USATSI_7752986_154158418_lowresRemember Ilya Kovalchuk? Of course you do. The Russian forward “retired” from the National Hockey League in 2013 and headed to the KHL. He spent two seasons with SKA St. Petersburg and put up 137 points in 135 games. When next season gets underway, he’ll be in the third and final year of his contract.

Why does this matter? Kovalchuk is planning an NHL comeback.

Kovalchuk has told SKA St. Petersburg that he’s eyeballing an NHL return once his contract expires, which could theoretically put him back in the big league in the 2016-2017 season. All 30 teams in the NHL will have to approve his return, which includes the small detail of coming out of “retirement.” The only other option, should he not have league approval, is to wait until the 2018-2019 season where he can return as an unrestricted free agent at the ripe old age of 35.

Kovalchuk, now 31, had to voluntarily retire from the NHL. In doing so, he and the New Jersey Devils were able to void the last dozen years of his monstrous contract. That saved the Devils $77 million.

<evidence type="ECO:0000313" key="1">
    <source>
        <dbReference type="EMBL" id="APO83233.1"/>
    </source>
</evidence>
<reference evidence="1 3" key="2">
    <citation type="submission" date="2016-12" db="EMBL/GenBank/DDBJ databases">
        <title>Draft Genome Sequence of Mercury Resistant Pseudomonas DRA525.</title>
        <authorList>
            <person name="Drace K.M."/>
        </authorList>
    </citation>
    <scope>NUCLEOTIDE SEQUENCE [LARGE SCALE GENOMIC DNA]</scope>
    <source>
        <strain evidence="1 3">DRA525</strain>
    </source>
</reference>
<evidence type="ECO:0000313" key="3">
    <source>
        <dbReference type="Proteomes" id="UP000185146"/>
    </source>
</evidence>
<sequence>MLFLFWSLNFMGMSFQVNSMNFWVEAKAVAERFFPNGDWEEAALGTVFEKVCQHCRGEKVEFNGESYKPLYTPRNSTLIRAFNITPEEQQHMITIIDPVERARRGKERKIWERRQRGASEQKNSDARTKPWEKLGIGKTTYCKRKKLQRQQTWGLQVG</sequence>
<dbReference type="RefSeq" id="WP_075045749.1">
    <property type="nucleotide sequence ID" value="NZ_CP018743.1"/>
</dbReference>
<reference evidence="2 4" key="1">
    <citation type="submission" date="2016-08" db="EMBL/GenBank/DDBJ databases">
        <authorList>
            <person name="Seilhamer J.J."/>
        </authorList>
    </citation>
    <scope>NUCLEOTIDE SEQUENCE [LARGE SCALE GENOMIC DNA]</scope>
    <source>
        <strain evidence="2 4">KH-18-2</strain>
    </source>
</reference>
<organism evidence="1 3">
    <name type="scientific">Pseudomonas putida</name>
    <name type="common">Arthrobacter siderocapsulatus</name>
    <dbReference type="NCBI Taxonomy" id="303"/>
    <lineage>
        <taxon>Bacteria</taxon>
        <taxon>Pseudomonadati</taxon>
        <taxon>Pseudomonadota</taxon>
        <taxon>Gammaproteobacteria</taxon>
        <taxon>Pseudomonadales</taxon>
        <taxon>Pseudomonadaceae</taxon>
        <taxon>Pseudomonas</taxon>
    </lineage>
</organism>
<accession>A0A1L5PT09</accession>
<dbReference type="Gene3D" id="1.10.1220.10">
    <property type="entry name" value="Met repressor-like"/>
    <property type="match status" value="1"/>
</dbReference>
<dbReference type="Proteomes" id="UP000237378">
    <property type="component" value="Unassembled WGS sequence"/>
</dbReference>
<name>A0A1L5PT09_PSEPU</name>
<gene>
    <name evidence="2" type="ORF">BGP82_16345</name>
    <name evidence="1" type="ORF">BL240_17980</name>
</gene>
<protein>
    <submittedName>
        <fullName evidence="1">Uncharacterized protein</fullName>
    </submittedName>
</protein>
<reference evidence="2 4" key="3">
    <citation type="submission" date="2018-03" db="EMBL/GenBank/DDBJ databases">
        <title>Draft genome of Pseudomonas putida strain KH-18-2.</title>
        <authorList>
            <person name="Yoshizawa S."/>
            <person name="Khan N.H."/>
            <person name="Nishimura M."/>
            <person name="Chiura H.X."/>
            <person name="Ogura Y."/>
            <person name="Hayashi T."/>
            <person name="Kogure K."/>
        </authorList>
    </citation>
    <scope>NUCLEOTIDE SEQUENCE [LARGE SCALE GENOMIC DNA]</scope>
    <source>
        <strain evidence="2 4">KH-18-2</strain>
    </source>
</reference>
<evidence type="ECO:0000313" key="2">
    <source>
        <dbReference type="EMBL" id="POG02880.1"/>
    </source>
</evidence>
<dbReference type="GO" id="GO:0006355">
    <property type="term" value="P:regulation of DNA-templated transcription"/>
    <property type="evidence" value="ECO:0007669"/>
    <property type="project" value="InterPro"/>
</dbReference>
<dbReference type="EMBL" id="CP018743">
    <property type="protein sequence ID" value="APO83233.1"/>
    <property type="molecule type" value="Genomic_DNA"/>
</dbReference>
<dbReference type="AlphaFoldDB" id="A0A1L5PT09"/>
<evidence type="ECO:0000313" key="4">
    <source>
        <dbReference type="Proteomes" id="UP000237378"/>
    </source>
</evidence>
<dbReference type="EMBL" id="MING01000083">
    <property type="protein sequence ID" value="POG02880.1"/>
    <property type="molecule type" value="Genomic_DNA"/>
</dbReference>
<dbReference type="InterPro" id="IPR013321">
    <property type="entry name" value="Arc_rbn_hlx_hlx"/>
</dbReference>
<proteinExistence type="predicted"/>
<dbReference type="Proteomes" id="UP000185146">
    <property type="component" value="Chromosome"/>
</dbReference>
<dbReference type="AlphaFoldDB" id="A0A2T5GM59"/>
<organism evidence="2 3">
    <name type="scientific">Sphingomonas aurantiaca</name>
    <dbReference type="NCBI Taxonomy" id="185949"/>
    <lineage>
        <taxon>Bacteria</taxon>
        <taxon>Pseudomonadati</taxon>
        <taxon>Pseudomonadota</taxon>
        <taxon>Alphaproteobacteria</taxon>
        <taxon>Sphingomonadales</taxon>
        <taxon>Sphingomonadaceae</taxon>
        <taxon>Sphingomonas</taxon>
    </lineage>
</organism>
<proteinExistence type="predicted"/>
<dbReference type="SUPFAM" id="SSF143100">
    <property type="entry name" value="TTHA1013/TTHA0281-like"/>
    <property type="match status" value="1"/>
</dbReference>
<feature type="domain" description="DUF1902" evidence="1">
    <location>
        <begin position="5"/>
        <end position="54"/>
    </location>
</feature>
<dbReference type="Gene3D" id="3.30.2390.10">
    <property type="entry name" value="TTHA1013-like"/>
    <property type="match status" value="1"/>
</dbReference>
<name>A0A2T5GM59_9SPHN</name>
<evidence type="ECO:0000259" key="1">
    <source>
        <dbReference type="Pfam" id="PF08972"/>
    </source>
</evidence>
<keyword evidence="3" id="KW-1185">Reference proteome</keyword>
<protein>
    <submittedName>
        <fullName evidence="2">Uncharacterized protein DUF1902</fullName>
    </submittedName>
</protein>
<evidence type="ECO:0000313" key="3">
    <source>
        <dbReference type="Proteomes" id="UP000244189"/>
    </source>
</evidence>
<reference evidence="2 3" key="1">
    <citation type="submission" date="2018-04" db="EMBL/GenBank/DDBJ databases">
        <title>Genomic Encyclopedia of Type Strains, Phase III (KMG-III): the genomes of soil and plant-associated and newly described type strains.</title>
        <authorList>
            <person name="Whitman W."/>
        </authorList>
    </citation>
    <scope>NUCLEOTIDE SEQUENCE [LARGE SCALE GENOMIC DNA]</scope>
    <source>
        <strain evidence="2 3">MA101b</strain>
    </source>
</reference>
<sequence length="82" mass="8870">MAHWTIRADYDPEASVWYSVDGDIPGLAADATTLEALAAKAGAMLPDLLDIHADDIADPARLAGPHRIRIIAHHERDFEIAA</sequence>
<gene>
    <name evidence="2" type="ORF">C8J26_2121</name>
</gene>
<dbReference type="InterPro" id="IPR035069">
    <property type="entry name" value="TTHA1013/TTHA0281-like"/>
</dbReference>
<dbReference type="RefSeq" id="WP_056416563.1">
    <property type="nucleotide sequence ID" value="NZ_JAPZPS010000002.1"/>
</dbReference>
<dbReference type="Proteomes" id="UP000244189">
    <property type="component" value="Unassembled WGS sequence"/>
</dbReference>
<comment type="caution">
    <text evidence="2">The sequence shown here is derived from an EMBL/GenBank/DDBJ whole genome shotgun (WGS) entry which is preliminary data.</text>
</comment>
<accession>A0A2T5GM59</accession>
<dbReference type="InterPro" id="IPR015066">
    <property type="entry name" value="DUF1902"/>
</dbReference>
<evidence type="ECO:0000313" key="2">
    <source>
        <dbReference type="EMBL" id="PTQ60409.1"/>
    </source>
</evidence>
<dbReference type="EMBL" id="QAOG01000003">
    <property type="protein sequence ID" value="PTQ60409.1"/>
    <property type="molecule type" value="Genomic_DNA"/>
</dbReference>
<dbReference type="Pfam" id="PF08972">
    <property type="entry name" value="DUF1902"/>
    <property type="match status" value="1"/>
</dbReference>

Kovalchuk’s current deal with the KHL pays him about 15 million Euros a year, tax free.

So why walk about from all that bank just to return to the NHL? There are a number of theories.

For one, the KHL has been going through some financial difficulties. The collapse of the Ruble hasn’t helped matters, with the fiscal stability of several franchises in jeopardy. If the KHL starts having trouble paying its players, its quality as a financial windfall for former and current NHLers looking to make a bundle may come to an end.

Kovalchuk’s sister also hinted at a possible NHL return shortly after he left in the first place, but he repudiated that claim in rather clear terms: “I am not going to Russia to start thinking about coming back to the NHL.”

Kovalchuk can obviously still rock the house. He can be a game-changing player and can put up serious numbers, so having him back in the NHL is good for the game. Some may question his attitude and hunger for the dollar, but that’s really his business and his alone as long as it doesn’t bubble over into his play on the ice.

It should be interesting to see how Gary Bettman reacts, too. He could have some issues with Kovalchuk having “rejected” his league to play in the KHL or he could do what’s best for business and put a quality player back on the ice. He could pressure his member teams one way or the other, which in turn will certainly impact whether or not Kovalchuk returns in 2016-2017.

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